The successful delivery of radiation treatment involves
the careful efforts of everyone on the radiation oncology team.
As a part of its Target Safely
creates quality assurance
and safety white papers, which are an effort to investigate and develop modern risk-based and
process-focused quality assurance methods for radiotherapy treatment. These white
papers provide an opportunity to consolidate the abundant available guidance
and focus on preventing catastrophic failures.
In addition, ASTRO supported the creation of Quantitative Analyses
of Normal Tissues Effects in the Clinic (QUANTEC) reviews in association with the American
Association of Physicists in Medicine (AAPM). This series of papers offers focused
summaries of the dose/volume/outcome data for many of the organs potentially impacted by radiation treatment and gives physicians and treatment planners excellent resources to assist in
determining acceptable dose/volume constraints.
Showing 1 – 20 of 30 results found
- A Review of Safety, Quality Management and Practice Guidelines for High Dose-Rate Brachytherapy (2014)
white paper was commissioned by the American Society for Radiation Oncology
(ASTRO) Board of Directors to evaluate the status of safety and practice
guidance for high dose-rate (HDR) brachytherapy.
Read the journal article.
Read the full report.
- QA: Assuring Safety and Quality in Image-Guided Delivery of Radiation Therapy (2013)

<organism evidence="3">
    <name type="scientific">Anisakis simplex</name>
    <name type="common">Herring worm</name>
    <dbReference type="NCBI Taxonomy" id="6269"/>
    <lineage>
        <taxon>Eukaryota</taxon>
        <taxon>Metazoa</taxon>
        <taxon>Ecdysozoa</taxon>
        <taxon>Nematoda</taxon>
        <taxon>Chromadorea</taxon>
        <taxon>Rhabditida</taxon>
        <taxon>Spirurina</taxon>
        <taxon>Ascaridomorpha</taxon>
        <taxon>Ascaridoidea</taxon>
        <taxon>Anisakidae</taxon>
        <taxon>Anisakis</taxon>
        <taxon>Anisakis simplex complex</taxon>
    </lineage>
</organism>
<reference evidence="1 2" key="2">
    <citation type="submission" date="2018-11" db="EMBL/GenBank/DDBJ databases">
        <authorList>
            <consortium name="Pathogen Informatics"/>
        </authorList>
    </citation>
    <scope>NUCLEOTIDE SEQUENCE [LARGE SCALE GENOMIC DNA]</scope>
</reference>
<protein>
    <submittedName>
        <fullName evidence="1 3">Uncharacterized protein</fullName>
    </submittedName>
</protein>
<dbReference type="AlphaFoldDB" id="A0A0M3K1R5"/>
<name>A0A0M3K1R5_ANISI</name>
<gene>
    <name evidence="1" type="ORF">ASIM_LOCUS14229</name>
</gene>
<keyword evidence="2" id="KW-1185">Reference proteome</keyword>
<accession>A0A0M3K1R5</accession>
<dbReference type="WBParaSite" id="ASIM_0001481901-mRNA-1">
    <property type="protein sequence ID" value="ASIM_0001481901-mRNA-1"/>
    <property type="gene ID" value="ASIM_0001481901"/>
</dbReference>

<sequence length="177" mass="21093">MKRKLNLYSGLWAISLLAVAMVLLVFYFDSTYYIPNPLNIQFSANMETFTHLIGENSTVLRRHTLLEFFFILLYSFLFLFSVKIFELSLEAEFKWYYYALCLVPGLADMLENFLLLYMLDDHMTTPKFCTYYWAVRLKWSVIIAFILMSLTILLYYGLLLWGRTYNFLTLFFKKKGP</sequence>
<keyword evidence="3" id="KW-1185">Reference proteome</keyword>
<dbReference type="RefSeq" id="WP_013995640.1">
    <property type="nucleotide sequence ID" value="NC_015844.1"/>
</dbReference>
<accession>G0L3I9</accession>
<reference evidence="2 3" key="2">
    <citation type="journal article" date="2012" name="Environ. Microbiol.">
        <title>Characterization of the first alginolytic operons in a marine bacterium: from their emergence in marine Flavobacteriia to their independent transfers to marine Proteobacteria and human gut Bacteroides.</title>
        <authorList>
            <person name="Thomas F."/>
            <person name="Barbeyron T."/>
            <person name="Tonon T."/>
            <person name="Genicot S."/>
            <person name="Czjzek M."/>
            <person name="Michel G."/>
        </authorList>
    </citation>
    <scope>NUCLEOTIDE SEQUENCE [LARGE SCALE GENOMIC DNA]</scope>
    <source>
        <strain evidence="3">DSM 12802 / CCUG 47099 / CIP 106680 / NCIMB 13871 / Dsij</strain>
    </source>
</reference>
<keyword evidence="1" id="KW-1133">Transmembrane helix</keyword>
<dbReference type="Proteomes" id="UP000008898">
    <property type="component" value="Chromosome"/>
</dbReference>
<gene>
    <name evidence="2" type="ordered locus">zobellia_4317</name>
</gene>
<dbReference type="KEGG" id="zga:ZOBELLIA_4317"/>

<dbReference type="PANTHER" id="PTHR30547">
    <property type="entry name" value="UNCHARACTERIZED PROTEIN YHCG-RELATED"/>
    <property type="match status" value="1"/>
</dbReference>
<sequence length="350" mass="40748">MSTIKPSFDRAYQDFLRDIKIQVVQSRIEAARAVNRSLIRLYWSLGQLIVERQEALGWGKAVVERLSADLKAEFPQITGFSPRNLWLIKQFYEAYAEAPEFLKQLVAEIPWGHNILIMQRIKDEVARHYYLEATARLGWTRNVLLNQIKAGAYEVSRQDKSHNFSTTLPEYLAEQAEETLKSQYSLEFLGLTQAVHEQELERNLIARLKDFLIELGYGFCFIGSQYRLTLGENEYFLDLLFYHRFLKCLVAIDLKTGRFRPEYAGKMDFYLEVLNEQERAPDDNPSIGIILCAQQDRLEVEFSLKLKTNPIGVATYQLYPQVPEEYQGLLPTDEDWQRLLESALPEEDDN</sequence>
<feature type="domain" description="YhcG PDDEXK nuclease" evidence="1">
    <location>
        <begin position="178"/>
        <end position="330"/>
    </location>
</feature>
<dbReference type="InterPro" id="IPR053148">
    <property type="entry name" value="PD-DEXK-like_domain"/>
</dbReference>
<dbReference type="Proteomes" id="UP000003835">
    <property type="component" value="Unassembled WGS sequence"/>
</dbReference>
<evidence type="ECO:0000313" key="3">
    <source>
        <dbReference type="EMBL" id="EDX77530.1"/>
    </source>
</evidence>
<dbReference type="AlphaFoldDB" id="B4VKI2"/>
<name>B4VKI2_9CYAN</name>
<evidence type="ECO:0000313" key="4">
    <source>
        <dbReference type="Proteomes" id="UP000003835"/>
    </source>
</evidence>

Radiation therapy is an effective cancer treatment that is constantly being transformed by technological innovation. The white paper recommends foundational elements and specific activities to maximize the safety and effectiveness of IGRT.
Read the journal article.
Read the full report.
- QA: Enhancing the Role of Case-Oriented Peer Review to Improve Quality and Safety in Radiation Oncology (2013)
Peer review is one of the most effective means for assuring the quality of qualitative, and potentially controversial, patient-specific decisions in radiation oncology. This report summarizes many of the areas throughout radiation therapy that may benefit from the application of peer review.
Read the journal article
Read the full report
- QA: Quality and Safety Considerations in Intensity Modulated Radiation Therapy (IMRT)(2011)
This ASTRO white paper on IMRT critically evaluates guidance and literature on the safe delivery of this type of radiotherapy.
- QA: Quality and Safety Considerations in Stereotactic Radiosurgery and Stereotactic Body Radiation Therapy (SRS/SBRT) (2011)
ASTRO’s white paper on SRS/SBRT delivery focuses on programmatic elements and human processes that can identify and correct potential sources of error that can result in catastrophic consequences.
- QUANTEC: Accurate Accumulation of Dose for Improved Understanding of Radiation Effects in Normal Tissue
To obtain the best possible therapeutic ratio, academia and
industry must develop new tools and models for linking true accumulated dose
and clinical outcome.
- QUANTEC: An Introduction to the Scientific Issues
This page traces developments in dose/volume/outcome modeling over the past twenty years and introduces the QUANTEC intiative.